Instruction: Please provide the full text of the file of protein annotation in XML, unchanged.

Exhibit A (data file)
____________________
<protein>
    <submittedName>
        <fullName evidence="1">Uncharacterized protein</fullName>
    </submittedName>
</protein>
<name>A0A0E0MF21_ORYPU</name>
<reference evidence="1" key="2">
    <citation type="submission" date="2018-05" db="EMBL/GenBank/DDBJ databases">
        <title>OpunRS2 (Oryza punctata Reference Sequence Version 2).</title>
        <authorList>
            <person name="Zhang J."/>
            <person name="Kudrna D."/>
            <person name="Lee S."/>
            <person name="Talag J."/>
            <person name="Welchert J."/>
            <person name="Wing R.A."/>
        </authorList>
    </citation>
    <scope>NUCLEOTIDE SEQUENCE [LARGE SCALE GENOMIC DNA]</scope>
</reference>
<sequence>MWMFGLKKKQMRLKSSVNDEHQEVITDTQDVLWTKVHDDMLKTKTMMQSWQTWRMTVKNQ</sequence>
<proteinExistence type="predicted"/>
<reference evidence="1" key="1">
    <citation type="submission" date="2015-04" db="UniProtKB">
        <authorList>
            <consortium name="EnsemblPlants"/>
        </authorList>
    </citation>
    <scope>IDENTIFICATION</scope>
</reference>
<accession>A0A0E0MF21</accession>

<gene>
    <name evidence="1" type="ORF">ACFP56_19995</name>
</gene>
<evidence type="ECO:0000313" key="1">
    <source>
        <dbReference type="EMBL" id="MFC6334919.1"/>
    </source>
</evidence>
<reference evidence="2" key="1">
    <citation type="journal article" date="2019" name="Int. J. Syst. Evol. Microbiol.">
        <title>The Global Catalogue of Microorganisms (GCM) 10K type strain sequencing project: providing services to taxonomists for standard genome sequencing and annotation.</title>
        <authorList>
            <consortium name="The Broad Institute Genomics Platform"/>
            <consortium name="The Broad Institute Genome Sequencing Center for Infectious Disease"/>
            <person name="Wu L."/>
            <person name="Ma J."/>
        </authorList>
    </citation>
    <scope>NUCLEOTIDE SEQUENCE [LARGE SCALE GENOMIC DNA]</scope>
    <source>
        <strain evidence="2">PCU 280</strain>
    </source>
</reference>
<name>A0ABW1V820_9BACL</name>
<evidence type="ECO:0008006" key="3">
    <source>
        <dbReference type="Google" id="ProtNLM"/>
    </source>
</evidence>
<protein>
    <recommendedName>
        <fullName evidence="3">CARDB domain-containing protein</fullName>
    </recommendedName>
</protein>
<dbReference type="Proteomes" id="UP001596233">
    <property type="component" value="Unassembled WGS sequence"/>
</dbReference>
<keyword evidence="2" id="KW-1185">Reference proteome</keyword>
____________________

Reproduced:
<protein>
    <submittedName>
        <fullName evidence="1">Uncharacterized protein</fullName>
    </submittedName>
</protein>
<name>A0A0E0MF21_ORYPU</name>
<reference evidence="1" key="2">
    <citation type="submission" date="2018-05" db="EMBL/GenBank/DDBJ databases">
        <title>OpunRS2 (Oryza punctata Reference Sequence Version 2).</title>
        <authorList>
            <person name="Zhang J."/>
            <person name="Kudrna D."/>
            <person name="Lee S."/>
            <person name="Talag J."/>
            <person name="Welchert J."/>
            <person name="Wing R.A."/>
        </authorList>
    </citation>
    <scope>NUCLEOTIDE SEQUENCE [LARGE SCALE GENOMIC DNA]</scope>
</reference>
<sequence>MWMFGLKKKQMRLKSSVNDEHQEVITDTQDVLWTKVHDDMLKTKTMMQSWQTWRMTVKNQ</sequence>
<proteinExistence type="predicted"/>
<reference evidence="1" key="1">
    <citation type="submission" date="2015-04" db="UniProtKB">
        <authorList>
            <consortium name="EnsemblPlants"/>
        </authorList>
    </citation>
    <scope>IDENTIFICATION</scope>
</reference>
<accession>A0A0E0MF21</accession>

<gene>
    <name evidence="1" type="ORF">ACFP56_19995</name>
</gene>
<evidence type="ECO:0000313" key="1">
    <source>
        <dbReference type="EMBL" id="MFC6334919.1"/>
    </source>
</evidence>
<reference evidence="2" key="1">
    <citation type="journal article" date="2019" name="Int. J. Syst. Evol. Microbiol.">
        <title>The Global Catalogue of Microorganisms (GCM) 10K type strain sequencing project: providing services to taxonomists for standard genome sequencing and annotation.</title>
        <authorList>
            <consortium name="The Broad Institute Genomics Platform"/>
            <consortium name="The Broad Institute Genome Sequencing Center for Infectious Disease"/>
            <person name="Wu L."/>
            <person name="Ma J."/>
        </authorList>
    </citation>
    <scope>NUCLEOTIDE SEQUENCE [LARGE SCALE GENOMIC DNA]</scope>
    <source>
        <strain evidence="2">PCU 280</strain>
    </source>
</reference>
<name>A0ABW1V820_9BACL</name>
<evidence type="ECO:0008006" key="3">
    <source>
        <dbReference type="Google" id="ProtNLM"/>
    </source>
</evidence>
<protein>
    <recommendedName>
        <fullName evidence="3">CARDB domain-containing protein</fullName>
    </recommendedName>
</protein>
<dbReference type="Proteomes" id="UP001596233">
    <property type="component" value="Unassembled WGS sequence"/>
</dbReference>
<keyword evidence="2" id="KW-1185">Reference proteome</keyword>